L4 microkernel family
L4 is the name of a family of micro- kernels, based on concepts and first successful implementations of Jochen Liedtke (hence L4).
The first L4 kernel was of Liedtke at GMD - Research Center for Information Technology ( GMD) developed called "Interface Version 2". During his stay at the IBM Thomas J. Watson Research Center in Hawthorne, he experimented with various aspects of the kernel interface ( version X). This led after his move to the University of Karlsruhe for more complete re-implementations. In parallel implementations were carried out at the TU Dresden and the University of New South Wales ( UNSW ). Thus L4 indicates today a family of kernels with different but related interfaces and implementations.
The line of development is based on L1, one designed by Liedtke interpreter for a subset of Algol 60 on an 8 -bit machine with 4 KB of main memory. 1979 L2 ( Extendable multiuser Microprocessor ELAN system, " Eumel " for short) released a designed initially to 8-bit, then 16 bit assembler implementation on Intel x86 - base that has been transferred to Japan. In 1988, Liedtke at GMD, the 32 -bit system L3, which is productive at TÜV Süd in use on the new Intel platforms today.
Versions and applications
L4 is now both the API and the implementation respectively. The first stable version was released V2, implemented by Liedtke in assembler on i486 and Pentium. This was later used by the TU Dresden under the name of " Fiasco " in C on Intel Pentium implemented and from the University of New South Wales ( UNSW ) under the name "C / assembler kernels " ported to the MIPS architecture ( MIPS64 ) and the Alpha processor. At IBM Liedtke developed the assembler implementation as version X on, followed in Karlsruhe from a C implementation called " Hazlenut ( version X.1 ) ", originally on Pentium and later ported to ARM. According to Liedtke's death (2001) from the version was created in early 2002 in Karlsruhe X.2 ( from the later with slight changes version 4 ), implemented in C under the name of " Pistachio ". Pistachio has been implemented in parallel on x86 and PowerPC 32 and slightly time-shifted ported to Itanium, but never completed. Pistachio was at UNSW on MIPS, Alpha and ARM ported ( a SPARC version was never completed). In Dresden API Version 4 was implemented in Fiasco.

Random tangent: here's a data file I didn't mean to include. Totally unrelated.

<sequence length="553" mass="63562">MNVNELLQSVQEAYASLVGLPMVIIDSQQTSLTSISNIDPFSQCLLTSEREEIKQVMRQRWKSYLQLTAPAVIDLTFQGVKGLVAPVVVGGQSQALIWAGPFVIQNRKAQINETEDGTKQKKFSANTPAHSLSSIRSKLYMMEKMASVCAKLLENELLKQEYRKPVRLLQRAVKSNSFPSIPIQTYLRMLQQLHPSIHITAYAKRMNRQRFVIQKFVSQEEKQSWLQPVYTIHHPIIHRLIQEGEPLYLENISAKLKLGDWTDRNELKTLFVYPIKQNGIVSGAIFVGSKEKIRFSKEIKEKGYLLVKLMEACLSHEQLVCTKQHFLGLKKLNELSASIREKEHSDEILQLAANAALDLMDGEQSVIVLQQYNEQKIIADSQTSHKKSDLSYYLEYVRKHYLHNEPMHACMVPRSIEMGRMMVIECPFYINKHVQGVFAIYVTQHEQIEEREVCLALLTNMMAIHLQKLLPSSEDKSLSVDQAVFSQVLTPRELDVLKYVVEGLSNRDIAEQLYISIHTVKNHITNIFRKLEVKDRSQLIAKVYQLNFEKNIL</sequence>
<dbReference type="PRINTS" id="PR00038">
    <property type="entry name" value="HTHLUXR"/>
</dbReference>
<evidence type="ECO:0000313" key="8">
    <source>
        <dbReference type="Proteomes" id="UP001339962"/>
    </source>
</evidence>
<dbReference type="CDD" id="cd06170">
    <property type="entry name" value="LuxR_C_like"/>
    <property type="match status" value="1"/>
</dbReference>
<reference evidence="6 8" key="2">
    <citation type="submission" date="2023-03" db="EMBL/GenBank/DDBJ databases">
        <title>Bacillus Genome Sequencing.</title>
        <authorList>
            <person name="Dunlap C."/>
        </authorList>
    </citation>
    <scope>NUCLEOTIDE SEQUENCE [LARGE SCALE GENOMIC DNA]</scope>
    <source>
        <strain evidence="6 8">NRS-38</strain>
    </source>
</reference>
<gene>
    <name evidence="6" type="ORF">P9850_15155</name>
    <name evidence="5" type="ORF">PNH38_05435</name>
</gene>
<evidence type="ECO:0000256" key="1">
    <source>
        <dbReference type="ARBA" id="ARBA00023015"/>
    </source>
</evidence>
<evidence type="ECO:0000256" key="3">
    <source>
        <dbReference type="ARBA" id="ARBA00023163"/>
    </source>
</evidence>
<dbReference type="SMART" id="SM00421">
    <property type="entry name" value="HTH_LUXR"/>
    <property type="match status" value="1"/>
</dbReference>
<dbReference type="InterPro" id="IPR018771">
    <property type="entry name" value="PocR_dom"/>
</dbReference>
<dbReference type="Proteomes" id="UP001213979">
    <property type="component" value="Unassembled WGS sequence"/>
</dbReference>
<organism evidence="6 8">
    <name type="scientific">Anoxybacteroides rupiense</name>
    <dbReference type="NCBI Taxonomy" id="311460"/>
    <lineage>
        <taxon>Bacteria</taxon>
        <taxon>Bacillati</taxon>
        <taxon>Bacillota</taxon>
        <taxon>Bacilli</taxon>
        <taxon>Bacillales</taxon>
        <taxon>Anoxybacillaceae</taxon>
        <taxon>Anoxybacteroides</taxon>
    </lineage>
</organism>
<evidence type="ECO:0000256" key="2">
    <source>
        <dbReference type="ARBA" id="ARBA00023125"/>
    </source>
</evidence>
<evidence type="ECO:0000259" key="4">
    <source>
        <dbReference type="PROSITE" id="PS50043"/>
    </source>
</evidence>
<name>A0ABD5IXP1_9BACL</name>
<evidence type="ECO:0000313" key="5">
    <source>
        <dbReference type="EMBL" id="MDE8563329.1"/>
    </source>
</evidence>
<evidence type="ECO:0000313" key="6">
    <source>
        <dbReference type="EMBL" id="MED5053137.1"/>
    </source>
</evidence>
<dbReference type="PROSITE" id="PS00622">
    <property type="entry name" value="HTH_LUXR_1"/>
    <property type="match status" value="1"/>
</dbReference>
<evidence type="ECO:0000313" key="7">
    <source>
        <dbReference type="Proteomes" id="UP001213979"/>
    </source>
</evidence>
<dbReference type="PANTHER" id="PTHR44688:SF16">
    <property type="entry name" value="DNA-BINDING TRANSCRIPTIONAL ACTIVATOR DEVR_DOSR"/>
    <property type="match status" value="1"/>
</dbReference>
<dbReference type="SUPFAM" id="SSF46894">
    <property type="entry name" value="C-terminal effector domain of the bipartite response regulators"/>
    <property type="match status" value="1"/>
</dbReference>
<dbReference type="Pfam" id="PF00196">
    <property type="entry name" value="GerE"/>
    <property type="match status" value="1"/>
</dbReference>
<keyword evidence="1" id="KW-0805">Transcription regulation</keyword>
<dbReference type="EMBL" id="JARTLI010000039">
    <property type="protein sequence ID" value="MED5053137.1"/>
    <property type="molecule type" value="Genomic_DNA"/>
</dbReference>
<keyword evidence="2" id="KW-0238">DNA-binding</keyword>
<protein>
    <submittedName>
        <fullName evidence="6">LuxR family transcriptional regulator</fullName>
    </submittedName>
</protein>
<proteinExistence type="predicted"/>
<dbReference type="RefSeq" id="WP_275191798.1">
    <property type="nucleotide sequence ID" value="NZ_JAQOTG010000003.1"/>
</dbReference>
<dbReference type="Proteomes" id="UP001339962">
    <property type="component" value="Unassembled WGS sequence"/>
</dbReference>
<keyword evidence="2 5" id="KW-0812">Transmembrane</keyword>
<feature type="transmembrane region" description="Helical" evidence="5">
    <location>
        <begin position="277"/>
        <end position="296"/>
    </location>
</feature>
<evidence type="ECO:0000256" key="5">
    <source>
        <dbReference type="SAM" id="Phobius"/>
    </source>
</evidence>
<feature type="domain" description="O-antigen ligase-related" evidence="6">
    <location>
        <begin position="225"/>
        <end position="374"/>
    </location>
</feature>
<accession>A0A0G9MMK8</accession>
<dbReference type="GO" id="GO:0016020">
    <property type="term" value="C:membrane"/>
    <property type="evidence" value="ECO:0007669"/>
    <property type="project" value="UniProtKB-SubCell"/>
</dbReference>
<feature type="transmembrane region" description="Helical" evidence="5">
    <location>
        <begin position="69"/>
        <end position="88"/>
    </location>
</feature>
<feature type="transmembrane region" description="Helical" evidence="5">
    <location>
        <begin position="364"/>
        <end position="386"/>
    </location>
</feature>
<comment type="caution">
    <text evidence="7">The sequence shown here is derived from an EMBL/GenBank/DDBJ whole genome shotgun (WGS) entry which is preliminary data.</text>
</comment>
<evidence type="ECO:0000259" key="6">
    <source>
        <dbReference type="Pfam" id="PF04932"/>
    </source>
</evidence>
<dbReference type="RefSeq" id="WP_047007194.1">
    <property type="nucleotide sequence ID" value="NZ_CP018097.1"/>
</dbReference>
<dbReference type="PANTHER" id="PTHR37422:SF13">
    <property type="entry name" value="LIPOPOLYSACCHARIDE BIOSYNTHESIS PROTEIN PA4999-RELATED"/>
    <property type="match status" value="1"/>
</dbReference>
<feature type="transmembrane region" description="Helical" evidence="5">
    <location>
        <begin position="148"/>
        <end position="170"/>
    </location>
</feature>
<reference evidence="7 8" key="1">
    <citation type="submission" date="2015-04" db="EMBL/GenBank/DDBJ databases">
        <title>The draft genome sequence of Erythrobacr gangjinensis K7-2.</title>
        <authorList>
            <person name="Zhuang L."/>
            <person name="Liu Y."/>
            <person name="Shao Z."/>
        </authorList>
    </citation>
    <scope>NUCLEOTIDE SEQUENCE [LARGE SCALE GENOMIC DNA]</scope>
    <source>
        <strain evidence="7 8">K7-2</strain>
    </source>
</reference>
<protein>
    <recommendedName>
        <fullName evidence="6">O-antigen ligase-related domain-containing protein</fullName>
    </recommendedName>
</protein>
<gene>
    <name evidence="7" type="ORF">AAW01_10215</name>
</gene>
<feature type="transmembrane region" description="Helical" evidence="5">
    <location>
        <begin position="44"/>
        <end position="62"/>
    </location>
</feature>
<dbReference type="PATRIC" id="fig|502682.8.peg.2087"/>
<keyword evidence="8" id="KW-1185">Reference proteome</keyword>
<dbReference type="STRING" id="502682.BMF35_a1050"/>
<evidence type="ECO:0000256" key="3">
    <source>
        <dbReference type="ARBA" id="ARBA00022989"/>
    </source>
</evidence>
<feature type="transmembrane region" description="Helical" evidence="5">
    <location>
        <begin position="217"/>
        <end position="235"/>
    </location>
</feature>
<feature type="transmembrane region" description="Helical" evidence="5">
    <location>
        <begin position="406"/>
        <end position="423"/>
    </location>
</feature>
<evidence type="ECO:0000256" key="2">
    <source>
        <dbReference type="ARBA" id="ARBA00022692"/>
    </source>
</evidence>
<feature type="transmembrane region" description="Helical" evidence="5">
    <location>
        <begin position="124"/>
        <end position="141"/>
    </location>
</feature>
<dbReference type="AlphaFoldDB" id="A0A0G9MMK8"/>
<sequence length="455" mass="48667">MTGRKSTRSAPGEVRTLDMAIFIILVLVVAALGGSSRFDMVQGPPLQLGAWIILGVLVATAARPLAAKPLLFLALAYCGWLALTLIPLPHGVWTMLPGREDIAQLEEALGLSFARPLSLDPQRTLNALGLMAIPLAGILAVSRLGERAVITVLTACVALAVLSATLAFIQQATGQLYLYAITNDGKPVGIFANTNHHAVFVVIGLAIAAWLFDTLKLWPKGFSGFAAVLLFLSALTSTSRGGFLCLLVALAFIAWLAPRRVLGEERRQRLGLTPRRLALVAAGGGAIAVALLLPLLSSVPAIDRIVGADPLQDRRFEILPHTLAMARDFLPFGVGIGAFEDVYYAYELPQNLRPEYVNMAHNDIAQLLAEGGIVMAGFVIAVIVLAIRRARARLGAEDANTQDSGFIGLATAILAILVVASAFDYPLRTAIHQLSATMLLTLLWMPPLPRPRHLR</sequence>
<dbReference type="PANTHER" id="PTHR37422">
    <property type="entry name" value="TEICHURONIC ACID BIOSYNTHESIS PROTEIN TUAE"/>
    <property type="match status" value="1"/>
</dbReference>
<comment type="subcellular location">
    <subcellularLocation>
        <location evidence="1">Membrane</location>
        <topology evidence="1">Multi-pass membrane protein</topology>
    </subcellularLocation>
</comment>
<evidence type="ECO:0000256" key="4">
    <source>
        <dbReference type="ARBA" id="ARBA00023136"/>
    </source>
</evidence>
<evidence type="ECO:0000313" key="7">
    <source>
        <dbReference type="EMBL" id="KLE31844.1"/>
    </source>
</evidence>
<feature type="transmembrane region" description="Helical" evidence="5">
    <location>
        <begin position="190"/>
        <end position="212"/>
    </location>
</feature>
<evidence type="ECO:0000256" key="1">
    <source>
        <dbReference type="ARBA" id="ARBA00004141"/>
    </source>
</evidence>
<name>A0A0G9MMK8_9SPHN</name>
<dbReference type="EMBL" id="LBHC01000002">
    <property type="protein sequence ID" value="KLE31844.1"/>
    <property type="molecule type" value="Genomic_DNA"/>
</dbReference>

The Australian ICT research center NICTA developed based on V4, a specially tailored for embedded systems version called NICTA -embedded, implemented as NICTA :: Pistachio -embedded. This was finally developed by the NICTA spin-off Open Kernel Labs OKL4 as and marketed, especially in the mobile sector.
Since 2004 NICTA has developed a version under the name SEL4 (secure embedded L4 ), which specifically targets safety-critical applications in the embedded sector. In " SEL4 " object references and privileges exclusively by so-called skills ( "capabilities" ) are represented, and kernel resources subject to the same access mechanisms such as user objects.
Some basic concepts of L4 are used in the aerospace industry. For applications in the Airbus A400M and the A350 is based on ensuring the PikeOS microkernel, the partitioning of safety-critical applications on embedded systems.
Kernels that are based on the L4 API, provide a synchronous IPC ( interprocess communication ), simple interrupt and thread management, and a simple, external memory management.
At L4 can following the modular principle of the micro- kernel, graphical user interfaces (such as DOPE), the Linux kernel in user mode ( L4Linux, Wombat ) and holistic real-time operating systems running in parallel. An example of this is the mobile phone "Motorola Evoke ". Here's OKL4 on a Linux system (which provides the user interface ) and at the same time as a real-time application for the modem functionality, the BREW operating system from Qualcomm active.
L4 on Linux
The L4 implementation Fiasco -UX allows the microkernel itself in turn be run as an application on Linux, which greatly simplifies the development, similar to the principle of User Mode Linux. The L4 implementation is licensed under the GNU GPL as free software.
For developers of applications based on the microkernel libraries are L4Env ( Fiasco ), Iguana and Kenge ( Pistachio -embedded ) and libokl4 ( OKL4 ) are available.
Provably secure systems
In 2009 NICTA has been verified in collaboration with the UNSW with SEL4 first USEFULLY a general purpose kernel formally at the research institute, ie It has been proven mathematically, that the implementation satisfies the specification of the kernel and thus is functionally correct. This means, among other things, that the kernel does not contain any of the previously proven common design errors ( memory overflows ( buffer overflow ), pointer errors and memory leaks ). At NICTA to this verified 7500 lines of C source and more than 10,000 theorems. Was used to proof the theorem prover Isabelle / HOL, the entire evidence consisted of about 200,000 lines of Isabelle code.
" Merkel Phone"
At present, new attention the subject receives L4 under the slogan " Merkel Phone".